We’ve all seen it. A lot. Maybe YOU are even guilty of spacer abuse. Yes that’s right, spacer abuse: the egregious stacking of several centimeters of spacers on the carbon steerer tubes of our multi-$K carbon aero tri rockets. “So what” you say – A: The bike came with a fat stack of spacers, and B: I need them to get the “right” position. To which I say – A: so what, your bike also came with nifty reflectors but do you use them? and B: you either have a lousy fit, or you are on the wrong size and/or type of frame, or both.
Why should you care about how many spacers you use? Two reasons: aerodynamics and structural integrity. Have you checked out the newest aero super bikes being used on the Pro Tour these days? One common feature is stemless designs where the handlebars sit right on an integrated frame extension, bayonet or “nose cone”. There are no exposed steerers or round spacers on these bikes. Why? Because nearly vertical cylinders aerodynamically stink. Chances are, your aero bike has a carefully sculpted wind-cheating head tube. Why stack the equivalent of a drag chute on top of it? Cervelo’s Phil Wood told me in Kona 2 years ago that they were fighting to get their pros to stop “sizing down” their TT frames, because they were using too many draggy spacers. Bottom line: best aero= zero spacers.
There is also a structural consideration here. Some manufacturers send warnings with their forks that the maximum exposed steerer tube should be 8cm. This includes approx 1 cm of headset and 4 cm of stem clamp. So max spacers then are 3cm. Otherwise, you are risking a failure which would be decidedly ugly. Kestrel wisely ships their steerers precut so that you can only use 2 cm of spacers. The tri position puts a lot of weight on the handlebars – best not to tempt fate with a monster stack of spacers.
Ok, but what about adjustability? Don’t we need spacers to dial in the front end height? Well, that is the easy way, but not the best way. And you really only have 3cm to play with (really slightly less since your head angle is around 72.5 degrees). So let’s assume you will use ZERO spacers. And also let’s say you need a 10cm stem for the proper reach. How much can we adjust the height of your front end without spacer abuse? Actually, quite a bit.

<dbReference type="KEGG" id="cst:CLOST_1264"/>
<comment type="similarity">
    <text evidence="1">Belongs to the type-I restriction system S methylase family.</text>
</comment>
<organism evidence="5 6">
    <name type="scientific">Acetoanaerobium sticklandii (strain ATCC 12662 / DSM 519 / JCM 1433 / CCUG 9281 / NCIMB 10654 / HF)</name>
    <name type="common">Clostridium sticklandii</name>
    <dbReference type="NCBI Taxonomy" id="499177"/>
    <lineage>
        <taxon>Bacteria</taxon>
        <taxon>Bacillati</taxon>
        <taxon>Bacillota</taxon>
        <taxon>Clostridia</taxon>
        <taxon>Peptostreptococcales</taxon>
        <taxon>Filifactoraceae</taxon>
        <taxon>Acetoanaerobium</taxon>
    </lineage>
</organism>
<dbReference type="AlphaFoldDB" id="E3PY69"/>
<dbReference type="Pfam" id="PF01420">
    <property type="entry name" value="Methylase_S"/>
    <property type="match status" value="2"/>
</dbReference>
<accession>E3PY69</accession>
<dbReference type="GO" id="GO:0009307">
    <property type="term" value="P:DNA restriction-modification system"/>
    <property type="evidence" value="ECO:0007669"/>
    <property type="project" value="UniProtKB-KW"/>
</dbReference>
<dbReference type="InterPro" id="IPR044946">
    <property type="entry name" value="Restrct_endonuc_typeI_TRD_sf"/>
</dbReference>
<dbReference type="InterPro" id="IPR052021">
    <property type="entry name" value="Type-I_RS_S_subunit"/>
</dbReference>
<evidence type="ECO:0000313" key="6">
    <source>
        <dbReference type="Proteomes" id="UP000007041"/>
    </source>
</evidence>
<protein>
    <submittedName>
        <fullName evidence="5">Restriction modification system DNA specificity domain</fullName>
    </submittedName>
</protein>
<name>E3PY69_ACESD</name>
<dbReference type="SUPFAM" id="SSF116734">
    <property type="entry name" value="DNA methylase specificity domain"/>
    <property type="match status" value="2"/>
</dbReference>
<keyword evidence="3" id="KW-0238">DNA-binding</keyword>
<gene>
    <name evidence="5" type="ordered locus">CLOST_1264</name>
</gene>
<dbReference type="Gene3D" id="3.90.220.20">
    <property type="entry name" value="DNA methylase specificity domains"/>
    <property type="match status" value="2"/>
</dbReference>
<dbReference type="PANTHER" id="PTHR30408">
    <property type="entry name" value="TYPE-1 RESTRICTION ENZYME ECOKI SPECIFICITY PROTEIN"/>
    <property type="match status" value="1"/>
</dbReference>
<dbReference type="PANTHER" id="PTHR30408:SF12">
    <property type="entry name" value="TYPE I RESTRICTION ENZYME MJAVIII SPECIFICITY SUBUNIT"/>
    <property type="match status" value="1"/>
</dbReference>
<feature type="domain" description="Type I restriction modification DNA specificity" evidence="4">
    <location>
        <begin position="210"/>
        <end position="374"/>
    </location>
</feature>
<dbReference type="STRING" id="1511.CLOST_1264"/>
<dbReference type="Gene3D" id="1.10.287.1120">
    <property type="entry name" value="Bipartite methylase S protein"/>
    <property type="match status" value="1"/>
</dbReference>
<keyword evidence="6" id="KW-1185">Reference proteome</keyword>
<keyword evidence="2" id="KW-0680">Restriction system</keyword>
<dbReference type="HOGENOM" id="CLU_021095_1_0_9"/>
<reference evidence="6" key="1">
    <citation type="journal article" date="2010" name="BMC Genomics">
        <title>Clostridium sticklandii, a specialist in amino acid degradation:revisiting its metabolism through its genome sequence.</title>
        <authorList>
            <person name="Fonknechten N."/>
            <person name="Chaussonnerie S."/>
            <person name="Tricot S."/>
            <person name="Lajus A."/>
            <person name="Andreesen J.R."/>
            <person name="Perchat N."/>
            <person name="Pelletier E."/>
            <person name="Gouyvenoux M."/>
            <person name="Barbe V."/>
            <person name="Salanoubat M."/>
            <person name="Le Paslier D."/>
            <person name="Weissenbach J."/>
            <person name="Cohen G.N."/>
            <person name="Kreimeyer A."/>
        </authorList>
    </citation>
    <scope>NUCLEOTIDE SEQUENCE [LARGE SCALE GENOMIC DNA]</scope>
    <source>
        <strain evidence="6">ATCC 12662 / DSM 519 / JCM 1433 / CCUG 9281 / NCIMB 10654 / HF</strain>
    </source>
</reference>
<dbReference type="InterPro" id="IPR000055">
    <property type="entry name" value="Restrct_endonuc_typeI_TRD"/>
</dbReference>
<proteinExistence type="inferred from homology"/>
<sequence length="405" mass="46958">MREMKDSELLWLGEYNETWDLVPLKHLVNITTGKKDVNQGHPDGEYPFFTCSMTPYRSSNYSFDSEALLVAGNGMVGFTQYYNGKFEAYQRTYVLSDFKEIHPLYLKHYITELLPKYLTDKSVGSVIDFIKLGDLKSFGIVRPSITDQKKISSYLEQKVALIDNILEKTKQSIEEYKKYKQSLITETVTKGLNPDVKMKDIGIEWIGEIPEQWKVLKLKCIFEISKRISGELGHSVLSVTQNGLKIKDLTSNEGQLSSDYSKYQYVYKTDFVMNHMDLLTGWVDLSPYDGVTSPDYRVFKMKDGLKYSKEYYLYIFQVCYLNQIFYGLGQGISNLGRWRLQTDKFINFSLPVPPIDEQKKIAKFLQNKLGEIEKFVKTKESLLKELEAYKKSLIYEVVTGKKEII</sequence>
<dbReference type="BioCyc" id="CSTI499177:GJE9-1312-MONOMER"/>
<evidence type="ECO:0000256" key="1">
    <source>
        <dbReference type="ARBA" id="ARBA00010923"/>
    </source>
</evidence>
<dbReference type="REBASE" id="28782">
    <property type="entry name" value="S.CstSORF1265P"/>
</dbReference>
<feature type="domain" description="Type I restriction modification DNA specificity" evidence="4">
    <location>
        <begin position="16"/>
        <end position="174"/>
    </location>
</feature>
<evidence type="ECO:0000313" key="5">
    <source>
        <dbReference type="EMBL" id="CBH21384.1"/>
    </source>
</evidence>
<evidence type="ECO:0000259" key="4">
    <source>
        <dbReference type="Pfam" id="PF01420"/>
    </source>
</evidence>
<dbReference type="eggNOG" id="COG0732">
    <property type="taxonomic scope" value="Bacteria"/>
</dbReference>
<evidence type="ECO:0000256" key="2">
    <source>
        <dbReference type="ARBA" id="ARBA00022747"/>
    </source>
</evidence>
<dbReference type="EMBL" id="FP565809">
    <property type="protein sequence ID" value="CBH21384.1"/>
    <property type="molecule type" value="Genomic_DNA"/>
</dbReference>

In a perfect world. you would use a horizontal stem ( also know as a -17 degree stem). This means the wind never “sees” your stem as it hides behind your bars. From there, we could use a -6 degree stem (the most common angle these days) which still keeps most of the stem out of the wind. Going from a -17 to a -6 stem in a 10 cm length raises the front end 2cm. Not bad, considering those ugly spacers only give you 3cm (right?) of adjustment. But wait – there’s more! Most people never even consider using a negative stem. Everyone uses positive stems, so why not consider a negative stem if you need more drop? Bontrager and others make 25 degree stems. Flipped over, they give you about -8 degrees below horizontal. This is about 1.3 cm of drop in a 10cm length. So between the -25 and the -6 stem we have 3.3 cm to play with. Note that your reach is changing a tiny bit with the different angle stems, but only by a few mm. And yes, you could even use up to 1cm of spacer if you wanted to without messing things up too much. So now we have 4.3 cm to play with.
What if you need even more adjustability? You could even go with a 0 degree stem if you had to, giving another cm of rise. Or, you could look at aerobars with different pad heights and spacers. Many aerobar pads sit about 5cm above the stem clamp midline. Others can get as low as 2cm or as high as 6cm. So there you have a few more cm to play with.
Let’s look at the maximum range here without ever touching one of those dirty spacers. A -25 degree stem with a set of Vision Tech base bars (about 2cm of pad stack) as the “low” option and a -6 stem with a set of Vuka clips with a 1cm aero spacer under the pads (about 6cm of pad stack) as the “high” option. The vertical lift range here is a full 7.3 cm. Concede to 1 spacer on the steerer and a 90 deg stem, and the range becomes almost 10cm. That’s should be plenty to play with eh?
So next time you are in the market for a frame, get your contact points dialed in (by a fitter who knows what they are doing) and then look for a frame with the right stack and reach. The “right” stack means zero spacers needed. Remember you are much better off using a drop stem on a higher-stack frame than you are using a big fat stack of spacers on a frame with a too-low stack.